Miller: The Trouble with Twitter Reporting

Things used to be so simple.

Before the days of social media and blogs, reporters were the ones that, you know, reported. Oh, how things have changed.

Over the holiday break all hell broke lose in the Utah football program — or so it seemed. Twitter rumors abounded about everything from the entire coaching staff leaving to Kyle Whittingham going to BYU to Gary Anderson coming to Utah to Chris Hill and Whitt in some sort of death match. It seemed anyone could tweet anything accompanied by the hashtag “#sources.”

So, what exactly happened? Well, actually not all that much. Sure, coaches Kalani Sitake and Ilaisa Tuiaki left for Oregon State, but besides that, all the smoke led to a severe lack of fire.

Welcome to the world of underground journalism, where anyone with a Twitter handle and a “source” reports.

The Daily Utah Chronicle, like the rest of the school, was on break during all the chaos, and I’ll be completely honest, I’m so very thankful for this. Instead of trying to run down and confirm every damn rumor that came through my Twitter timeline, I got to sit at home, enjoy some hot chocolate and take it all in.

And what did I take in? Mostly the Salt Lake media taking blow after blow — some fairly, and some not so fairly — for citing unnamed sources and trying their best to figure out what the hell was going on. The only problem was that really, nothing was going on.

What did they report? Contract talks, some kind of feud between Whitt and Hill and some went as far as to say they thought, “based off what they were told,” that Whitt was leaving. The reporters were trying to address the rumors. Some got it right, others got it wrong, but the fact there was some kind of manhunt that led to no real, pertinent information shows me this whole thing was just blown a little bit out of proportion.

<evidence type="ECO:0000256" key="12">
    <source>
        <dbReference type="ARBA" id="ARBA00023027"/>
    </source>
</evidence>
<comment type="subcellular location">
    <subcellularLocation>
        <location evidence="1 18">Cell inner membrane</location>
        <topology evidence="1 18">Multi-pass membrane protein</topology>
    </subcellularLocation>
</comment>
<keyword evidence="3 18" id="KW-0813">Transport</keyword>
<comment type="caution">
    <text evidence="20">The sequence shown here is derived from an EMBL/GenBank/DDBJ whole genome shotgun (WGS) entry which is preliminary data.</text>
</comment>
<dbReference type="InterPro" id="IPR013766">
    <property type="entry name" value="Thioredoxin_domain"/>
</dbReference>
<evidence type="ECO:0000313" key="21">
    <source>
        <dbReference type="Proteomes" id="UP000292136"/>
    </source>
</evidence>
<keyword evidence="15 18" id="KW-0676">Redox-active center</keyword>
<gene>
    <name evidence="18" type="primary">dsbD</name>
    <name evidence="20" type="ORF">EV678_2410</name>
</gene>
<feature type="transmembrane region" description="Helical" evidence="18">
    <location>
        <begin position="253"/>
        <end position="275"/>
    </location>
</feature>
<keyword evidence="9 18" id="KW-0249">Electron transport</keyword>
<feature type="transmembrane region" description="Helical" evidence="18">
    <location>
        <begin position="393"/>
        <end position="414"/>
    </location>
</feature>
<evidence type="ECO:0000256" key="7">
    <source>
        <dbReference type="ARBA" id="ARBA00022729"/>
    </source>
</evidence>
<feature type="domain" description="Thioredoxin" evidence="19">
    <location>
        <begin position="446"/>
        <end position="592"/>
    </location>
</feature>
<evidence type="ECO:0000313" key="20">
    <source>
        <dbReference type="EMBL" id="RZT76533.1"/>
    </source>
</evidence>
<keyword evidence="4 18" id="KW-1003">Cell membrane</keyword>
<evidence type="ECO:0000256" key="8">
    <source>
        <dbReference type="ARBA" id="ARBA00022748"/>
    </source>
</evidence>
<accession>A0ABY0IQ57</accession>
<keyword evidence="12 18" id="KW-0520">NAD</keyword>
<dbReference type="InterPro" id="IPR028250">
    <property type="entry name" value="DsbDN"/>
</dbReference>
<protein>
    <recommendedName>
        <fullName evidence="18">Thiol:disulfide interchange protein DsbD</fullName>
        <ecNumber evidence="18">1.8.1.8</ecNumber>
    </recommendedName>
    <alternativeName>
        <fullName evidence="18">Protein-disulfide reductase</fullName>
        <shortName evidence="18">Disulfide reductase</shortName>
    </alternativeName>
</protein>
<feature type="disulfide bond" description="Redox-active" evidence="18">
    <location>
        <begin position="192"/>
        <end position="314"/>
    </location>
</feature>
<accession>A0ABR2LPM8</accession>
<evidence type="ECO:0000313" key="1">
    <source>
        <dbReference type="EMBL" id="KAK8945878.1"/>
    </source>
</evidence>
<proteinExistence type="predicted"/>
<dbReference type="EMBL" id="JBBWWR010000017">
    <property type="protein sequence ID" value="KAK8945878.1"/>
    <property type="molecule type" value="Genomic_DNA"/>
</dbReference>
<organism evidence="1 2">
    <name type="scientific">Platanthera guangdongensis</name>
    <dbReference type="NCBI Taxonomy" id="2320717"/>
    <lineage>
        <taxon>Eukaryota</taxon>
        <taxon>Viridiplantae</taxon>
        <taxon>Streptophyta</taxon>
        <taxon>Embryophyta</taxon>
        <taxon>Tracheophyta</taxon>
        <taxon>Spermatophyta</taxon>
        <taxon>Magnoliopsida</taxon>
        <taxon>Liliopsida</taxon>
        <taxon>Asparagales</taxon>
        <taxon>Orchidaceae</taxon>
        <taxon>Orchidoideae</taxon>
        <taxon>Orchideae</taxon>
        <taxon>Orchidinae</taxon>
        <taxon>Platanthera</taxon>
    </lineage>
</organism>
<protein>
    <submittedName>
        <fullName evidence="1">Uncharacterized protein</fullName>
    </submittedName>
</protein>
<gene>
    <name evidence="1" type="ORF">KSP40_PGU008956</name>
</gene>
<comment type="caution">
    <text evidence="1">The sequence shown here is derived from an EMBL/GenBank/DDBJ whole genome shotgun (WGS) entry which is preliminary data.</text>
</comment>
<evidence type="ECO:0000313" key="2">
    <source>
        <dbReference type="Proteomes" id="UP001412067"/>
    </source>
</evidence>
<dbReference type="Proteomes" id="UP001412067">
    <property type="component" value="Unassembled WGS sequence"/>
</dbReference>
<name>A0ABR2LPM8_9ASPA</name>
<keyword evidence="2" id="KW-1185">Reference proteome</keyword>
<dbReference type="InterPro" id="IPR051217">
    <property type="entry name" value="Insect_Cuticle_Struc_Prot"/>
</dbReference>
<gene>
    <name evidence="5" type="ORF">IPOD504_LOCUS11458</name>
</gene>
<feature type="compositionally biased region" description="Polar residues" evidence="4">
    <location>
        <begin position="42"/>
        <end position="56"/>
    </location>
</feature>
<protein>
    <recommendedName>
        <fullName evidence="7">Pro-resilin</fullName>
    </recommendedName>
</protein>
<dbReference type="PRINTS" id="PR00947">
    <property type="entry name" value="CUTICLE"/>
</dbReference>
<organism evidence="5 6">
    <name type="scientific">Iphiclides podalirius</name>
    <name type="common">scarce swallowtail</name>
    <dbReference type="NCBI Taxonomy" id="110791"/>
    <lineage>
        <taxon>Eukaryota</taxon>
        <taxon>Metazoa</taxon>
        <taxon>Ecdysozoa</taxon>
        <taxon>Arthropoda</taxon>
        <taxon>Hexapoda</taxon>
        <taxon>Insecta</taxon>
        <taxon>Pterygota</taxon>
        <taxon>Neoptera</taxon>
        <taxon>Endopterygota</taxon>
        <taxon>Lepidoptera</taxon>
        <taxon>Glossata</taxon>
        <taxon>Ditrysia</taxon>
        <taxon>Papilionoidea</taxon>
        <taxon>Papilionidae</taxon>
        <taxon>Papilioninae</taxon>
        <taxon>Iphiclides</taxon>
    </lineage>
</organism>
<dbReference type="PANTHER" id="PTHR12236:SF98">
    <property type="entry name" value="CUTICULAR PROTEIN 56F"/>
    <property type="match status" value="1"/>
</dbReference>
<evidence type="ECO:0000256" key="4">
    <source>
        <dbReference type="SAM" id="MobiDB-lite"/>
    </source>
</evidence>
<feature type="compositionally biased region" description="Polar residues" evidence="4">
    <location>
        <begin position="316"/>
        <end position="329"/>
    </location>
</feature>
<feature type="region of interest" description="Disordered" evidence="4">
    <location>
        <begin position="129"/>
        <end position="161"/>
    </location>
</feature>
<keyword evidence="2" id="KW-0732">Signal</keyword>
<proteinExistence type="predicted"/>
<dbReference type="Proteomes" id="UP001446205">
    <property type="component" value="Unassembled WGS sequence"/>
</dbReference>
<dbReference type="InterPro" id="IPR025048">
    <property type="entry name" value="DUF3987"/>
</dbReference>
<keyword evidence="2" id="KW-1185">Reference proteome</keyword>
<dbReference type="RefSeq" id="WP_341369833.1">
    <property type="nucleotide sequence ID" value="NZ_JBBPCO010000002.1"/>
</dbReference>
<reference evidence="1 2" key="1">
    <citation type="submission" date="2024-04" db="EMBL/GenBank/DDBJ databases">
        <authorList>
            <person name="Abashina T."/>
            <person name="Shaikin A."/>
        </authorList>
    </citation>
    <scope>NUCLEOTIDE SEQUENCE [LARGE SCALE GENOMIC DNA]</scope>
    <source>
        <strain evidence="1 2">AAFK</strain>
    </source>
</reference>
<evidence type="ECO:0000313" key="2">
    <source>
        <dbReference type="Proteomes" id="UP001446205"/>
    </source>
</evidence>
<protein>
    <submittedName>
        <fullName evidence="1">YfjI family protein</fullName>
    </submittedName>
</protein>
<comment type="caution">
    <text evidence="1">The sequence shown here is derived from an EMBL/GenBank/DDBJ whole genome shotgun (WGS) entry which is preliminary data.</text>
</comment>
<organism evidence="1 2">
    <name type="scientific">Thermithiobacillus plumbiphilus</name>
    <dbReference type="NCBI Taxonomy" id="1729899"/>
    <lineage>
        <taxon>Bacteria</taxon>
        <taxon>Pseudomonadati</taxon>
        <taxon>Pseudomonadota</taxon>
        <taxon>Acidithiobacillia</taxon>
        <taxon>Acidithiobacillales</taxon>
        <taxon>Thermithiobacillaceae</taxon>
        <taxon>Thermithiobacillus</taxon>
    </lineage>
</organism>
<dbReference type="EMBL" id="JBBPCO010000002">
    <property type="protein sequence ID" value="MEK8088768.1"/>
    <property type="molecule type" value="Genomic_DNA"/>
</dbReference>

I don’t know if Coach Whitt was close to leaving, and I’m not sure why exactly Sitake chose to join Anderson at Oregon State, but I do know that Joe Shmoe on Twitter doesn’t either.

When Hill came out and made a statement saying that Whittingham was still Utah’s football coach, that was significant — not because of what was said, but why it was said.

All the rumors eventually led to Hill feeling pressure to clear the air. What he announced wasn’t shattering. So, why in the world did he have to?

I get that people are so eager for information that they will spend hours on end refreshing social media, but it’s time to tap the brakes.

Speculation and rumors are fun, but when it leads to wasting press,’ coaches’ and administrators’ time, I think it has gone overboard.

In the spirit of this new journalism world, I would like to announce that I am still the assistant sports editor for The Daily Utah Chronicle. Oh, no one was asking? I hope that’s the case for the football team next offseason, too.

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